Alternating grain to avoid cupping - Woodworking Talk - Woodworkers Forum
 
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post #1 of 10 Old 11-24-2012, 02:42 PM Thread Starter
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Alternating grain to avoid cupping

Hi guys,
I just joined so do tell me if I have to do an introduction or something first, don't want to annoy the mods :).

I'm about to start a new project of a tv cabinet, its quite large and has a wine rack and whatever else built in. When I was selecting my boards I made sure they were all wider than the carcass (450mm) so I could rip them up the middle and re-glue to ensure they would be stable. I wasn't planning on flipping the board to alternate the grain because there was going to be 5 shelves over a 1500mm span rebated and glued in which I feel would keep the gables stable. I am beginning to have second thoughts though. Hopefully someone can help me out.
Cheers
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post #2 of 10 Old 11-24-2012, 03:34 PM
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Yes that is good to prevent warpage. It would also be helpful to select boards that were cut from the outer part of the log. Looking at the end of the boards you can tell the difference by the angle of the slope of the grain. The sharper the angle the closer it is to the center of the log.
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post #3 of 10 Old 11-24-2012, 03:54 PM
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+1 with Steve's reply.

You do not state whether you are using hardwood from a dedicated lumber yard or construction lumber from a big box store.

There can be a big moisture difference between hardwood and construction lumber. Both sources can be very different moisture levels than your shop/house.

There are many threads about people having cracks, or warpage either during construction or afterwards.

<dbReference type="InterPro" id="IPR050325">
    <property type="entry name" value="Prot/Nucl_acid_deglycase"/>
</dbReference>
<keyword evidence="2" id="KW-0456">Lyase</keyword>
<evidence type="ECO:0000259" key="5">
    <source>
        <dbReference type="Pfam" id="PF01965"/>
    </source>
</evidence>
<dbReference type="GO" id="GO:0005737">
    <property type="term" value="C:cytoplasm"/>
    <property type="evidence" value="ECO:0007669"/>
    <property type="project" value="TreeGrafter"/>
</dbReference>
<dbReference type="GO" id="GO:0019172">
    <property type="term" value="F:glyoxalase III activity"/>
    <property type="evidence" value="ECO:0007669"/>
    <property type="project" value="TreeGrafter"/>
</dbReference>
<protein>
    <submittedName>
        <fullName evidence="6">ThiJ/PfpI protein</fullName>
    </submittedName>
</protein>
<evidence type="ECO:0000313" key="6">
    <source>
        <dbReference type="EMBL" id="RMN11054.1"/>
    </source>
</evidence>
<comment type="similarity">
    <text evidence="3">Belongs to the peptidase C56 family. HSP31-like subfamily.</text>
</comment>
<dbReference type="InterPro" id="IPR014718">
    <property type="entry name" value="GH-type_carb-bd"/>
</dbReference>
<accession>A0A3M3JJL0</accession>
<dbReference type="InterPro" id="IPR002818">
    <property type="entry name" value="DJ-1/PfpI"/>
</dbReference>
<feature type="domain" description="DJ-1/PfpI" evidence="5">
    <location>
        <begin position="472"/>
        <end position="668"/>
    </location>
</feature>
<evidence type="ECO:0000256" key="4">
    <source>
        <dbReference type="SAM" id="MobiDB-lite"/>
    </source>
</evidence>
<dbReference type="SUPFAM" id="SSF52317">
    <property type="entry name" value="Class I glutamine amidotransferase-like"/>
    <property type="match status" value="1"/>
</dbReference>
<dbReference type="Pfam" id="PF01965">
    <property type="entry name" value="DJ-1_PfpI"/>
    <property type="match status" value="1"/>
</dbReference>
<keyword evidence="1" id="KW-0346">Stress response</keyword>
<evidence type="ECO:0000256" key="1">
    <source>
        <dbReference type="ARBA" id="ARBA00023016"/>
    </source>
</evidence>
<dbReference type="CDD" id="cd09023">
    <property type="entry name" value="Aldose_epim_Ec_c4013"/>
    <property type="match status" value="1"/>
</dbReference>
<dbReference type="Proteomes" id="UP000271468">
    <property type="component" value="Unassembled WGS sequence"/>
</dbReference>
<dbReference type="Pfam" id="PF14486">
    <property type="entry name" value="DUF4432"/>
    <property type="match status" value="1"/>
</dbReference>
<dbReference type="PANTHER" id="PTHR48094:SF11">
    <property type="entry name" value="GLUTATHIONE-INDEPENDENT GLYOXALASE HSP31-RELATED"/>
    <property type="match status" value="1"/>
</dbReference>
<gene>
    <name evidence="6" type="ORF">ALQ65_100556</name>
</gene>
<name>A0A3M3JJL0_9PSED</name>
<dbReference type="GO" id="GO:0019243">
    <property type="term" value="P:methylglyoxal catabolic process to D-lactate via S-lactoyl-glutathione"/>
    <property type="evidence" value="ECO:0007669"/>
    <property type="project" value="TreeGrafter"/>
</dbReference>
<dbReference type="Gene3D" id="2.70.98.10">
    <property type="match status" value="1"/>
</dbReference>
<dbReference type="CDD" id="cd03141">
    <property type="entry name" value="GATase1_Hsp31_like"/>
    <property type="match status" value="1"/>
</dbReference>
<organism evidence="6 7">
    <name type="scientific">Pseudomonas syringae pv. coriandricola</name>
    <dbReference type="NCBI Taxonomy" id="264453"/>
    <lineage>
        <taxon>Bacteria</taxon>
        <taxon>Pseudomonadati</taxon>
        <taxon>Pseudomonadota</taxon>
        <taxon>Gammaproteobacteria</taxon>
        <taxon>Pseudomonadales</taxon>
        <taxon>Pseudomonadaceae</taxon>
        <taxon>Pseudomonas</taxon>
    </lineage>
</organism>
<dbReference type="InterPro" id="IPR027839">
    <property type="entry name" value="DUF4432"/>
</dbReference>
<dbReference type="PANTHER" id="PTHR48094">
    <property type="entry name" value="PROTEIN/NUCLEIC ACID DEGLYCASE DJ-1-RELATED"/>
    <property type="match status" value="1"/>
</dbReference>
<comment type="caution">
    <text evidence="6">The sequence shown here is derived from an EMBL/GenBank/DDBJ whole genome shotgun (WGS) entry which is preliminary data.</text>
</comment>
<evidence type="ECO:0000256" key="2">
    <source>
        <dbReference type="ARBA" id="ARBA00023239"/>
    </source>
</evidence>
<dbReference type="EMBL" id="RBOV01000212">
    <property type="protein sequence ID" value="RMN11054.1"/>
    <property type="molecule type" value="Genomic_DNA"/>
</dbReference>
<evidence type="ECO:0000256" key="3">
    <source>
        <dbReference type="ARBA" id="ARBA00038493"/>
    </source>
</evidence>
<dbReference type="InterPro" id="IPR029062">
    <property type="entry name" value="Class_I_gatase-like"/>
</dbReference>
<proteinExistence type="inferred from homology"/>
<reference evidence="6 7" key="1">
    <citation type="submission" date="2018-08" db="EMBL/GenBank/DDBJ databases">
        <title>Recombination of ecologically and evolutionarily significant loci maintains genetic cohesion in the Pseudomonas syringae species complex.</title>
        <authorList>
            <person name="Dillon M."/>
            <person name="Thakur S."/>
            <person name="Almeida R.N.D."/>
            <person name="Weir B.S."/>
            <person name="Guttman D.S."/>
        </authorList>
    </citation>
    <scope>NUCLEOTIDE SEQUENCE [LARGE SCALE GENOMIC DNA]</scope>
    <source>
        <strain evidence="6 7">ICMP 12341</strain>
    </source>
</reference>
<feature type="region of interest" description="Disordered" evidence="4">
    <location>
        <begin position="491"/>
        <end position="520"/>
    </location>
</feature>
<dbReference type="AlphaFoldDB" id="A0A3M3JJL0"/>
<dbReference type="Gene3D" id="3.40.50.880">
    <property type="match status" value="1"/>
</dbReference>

The alternate grain can help, but it will not prevent all potential problems is the average moisture of the air in the eventual room is very different than the average moisture content of the wood when purchased.

Whatever the source of the wood, it is recommended to allow the wood to sit in your workshop for a couple of weeks to get closer to the moisture level of the air in your shop.

If warpage/cracking happens in a board, it is annoying and may be an expense to replace the board, but better to do so before assembly of the project than afterwards.
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post #4 of 10 Old 11-24-2012, 05:25 PM Thread Starter
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Thanks for the replies guys.

What I really want to know is am I tempting faith by not alternating the boards or will the rebated shelves keep it stable?
Im using oak and they are quite wide boards about 700mm so Id say they are quite close to the center of the tree.
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post #5 of 10 Old 11-24-2012, 05:27 PM
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Regluing the board will do nothing to stabilize the wood for cupping. You still have the exact same grain structure as you did before. The only reason that I do this is because my jointer will only go up to 8". Flattening the board and applying equal finish coatings on both sides of the wood will do best to keep things stable and not cupping.

Using quarter sawn wood will help keeping the wood stable. Using plywood of the same species for large pcs will keep things flat and true.

Measure Twice Cut Once -- It's a lot easier to cut more off then it is to cut MORON.
Finishing is 3 parts chemistry and 1 part VooDoo http://lrgwood.com
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post #6 of 10 Old 11-24-2012, 05:32 PM
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I recently experienced some warping in hardwood boards ( ~6" wide) that I had flattened on a jointer and planed to thickness. I was baffled. Turns out I didn't allow the wood to acclimate to the relative humidity of the shop and it just took off.